2. Literature

A literature review on PBL and PBL practices is presented below:

• Hypko et al. [10] created a new conceptual model for PBL practices in their detailed literature review.

• Kaczmarski [11] examined the issue of funding as a barrier to achieving the strategic objectives of PBL considerations. In addition, he investigated the potential impact of contractor-funded procurement on system readiness and cost.

• Guajardo et al. [12] empirically investigated how product reliability is affected by the use of two different aftermarket maintenance support contracts (traditional, i.e., time and materials contracts, and performance-based contracts) using a real data set provided by a major aircraft engine manufacturer.

• Ahmad [13] a quantitative investigation for investigating the effectiveness of performance-based logistics. It also investigated the relationships between performance-based logistics facilitators and performance-based logistics effectiveness.

• Micklich and Lasch [14] designed a contract by proposing a morphological box for performance-based contracts.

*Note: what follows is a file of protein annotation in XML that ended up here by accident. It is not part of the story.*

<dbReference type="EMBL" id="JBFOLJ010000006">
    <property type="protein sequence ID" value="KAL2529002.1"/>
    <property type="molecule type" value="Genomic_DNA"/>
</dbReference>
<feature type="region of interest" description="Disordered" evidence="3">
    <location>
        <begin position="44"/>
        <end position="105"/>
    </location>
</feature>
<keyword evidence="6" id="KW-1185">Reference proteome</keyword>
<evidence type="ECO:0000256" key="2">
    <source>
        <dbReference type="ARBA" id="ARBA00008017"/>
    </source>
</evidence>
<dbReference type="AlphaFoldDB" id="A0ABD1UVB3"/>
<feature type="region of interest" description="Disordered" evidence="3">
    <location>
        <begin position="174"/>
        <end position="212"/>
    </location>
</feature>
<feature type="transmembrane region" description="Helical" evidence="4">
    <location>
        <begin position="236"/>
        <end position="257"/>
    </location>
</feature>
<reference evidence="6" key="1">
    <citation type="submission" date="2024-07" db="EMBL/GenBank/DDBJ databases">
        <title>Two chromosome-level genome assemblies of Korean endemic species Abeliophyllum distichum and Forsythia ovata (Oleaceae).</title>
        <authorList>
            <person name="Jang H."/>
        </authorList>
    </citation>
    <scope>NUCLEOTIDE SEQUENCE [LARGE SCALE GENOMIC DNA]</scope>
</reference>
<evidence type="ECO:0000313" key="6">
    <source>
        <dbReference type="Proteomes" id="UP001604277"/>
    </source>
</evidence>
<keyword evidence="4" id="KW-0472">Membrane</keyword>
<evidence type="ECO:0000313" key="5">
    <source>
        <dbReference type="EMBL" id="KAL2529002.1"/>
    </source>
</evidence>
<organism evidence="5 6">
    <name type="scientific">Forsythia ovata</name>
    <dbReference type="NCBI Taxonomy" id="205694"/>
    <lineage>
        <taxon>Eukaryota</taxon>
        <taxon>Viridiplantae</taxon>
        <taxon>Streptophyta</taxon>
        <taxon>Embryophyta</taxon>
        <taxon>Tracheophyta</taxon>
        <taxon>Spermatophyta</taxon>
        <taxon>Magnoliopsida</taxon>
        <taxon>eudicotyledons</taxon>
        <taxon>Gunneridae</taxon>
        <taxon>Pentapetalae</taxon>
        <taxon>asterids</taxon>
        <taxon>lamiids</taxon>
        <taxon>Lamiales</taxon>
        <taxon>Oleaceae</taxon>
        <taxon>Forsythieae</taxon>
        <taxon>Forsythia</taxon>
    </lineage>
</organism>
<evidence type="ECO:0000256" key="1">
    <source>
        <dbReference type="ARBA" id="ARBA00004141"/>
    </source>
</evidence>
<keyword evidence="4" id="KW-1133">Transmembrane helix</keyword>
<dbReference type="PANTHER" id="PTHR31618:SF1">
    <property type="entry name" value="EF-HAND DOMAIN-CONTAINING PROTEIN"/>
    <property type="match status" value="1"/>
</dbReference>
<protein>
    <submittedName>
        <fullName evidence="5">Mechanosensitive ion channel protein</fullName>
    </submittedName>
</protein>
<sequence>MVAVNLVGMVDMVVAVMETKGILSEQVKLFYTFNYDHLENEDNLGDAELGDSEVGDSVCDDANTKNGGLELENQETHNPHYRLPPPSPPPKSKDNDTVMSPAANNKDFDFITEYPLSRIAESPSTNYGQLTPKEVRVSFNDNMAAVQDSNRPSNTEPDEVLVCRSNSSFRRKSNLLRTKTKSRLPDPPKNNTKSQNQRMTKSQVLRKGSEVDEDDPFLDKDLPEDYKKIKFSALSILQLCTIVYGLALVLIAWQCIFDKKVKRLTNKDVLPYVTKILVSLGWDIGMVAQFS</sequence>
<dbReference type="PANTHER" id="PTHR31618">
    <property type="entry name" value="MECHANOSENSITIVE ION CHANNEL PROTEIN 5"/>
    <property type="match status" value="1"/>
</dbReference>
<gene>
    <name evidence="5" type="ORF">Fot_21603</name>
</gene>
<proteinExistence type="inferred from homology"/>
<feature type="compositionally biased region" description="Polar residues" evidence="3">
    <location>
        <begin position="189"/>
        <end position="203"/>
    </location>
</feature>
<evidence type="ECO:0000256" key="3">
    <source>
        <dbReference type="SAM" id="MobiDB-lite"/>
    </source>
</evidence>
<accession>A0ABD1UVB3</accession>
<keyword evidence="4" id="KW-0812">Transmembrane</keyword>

• Kim et al. [15] compared traditional support strategies and PBL strategies using the game theory.

• Dirican [7], a mathematical model was developed to determine the contract terms in the PBL application and was run for scenarios varying in terms of contract duration, number of supported systems, incentive amount, and order response time for a helicopter engine in the inventory.

• Ivan et al. [16] performance-based logistics theory and explores the potential of applying the service model under the theory to Taiwan's heavy-duty truck supply chains. A multiple case study approach is used to explore this research question.

• Hur et al. [17] addressed the problem of inventory control of aircraft spare parts at the end of their life cycle and developed an algorithm that calculates the final order quantity.

• Wang et al. [18] presented a new optimal maintenance policy under performance-based contracting that improves system readiness while maximizing suppliers' profits.

• Glas [19] presented case studies of PBL in the military as a lesson.

• Zhu et al. [20] presented a framework for integrating prognostics and health management into PBL.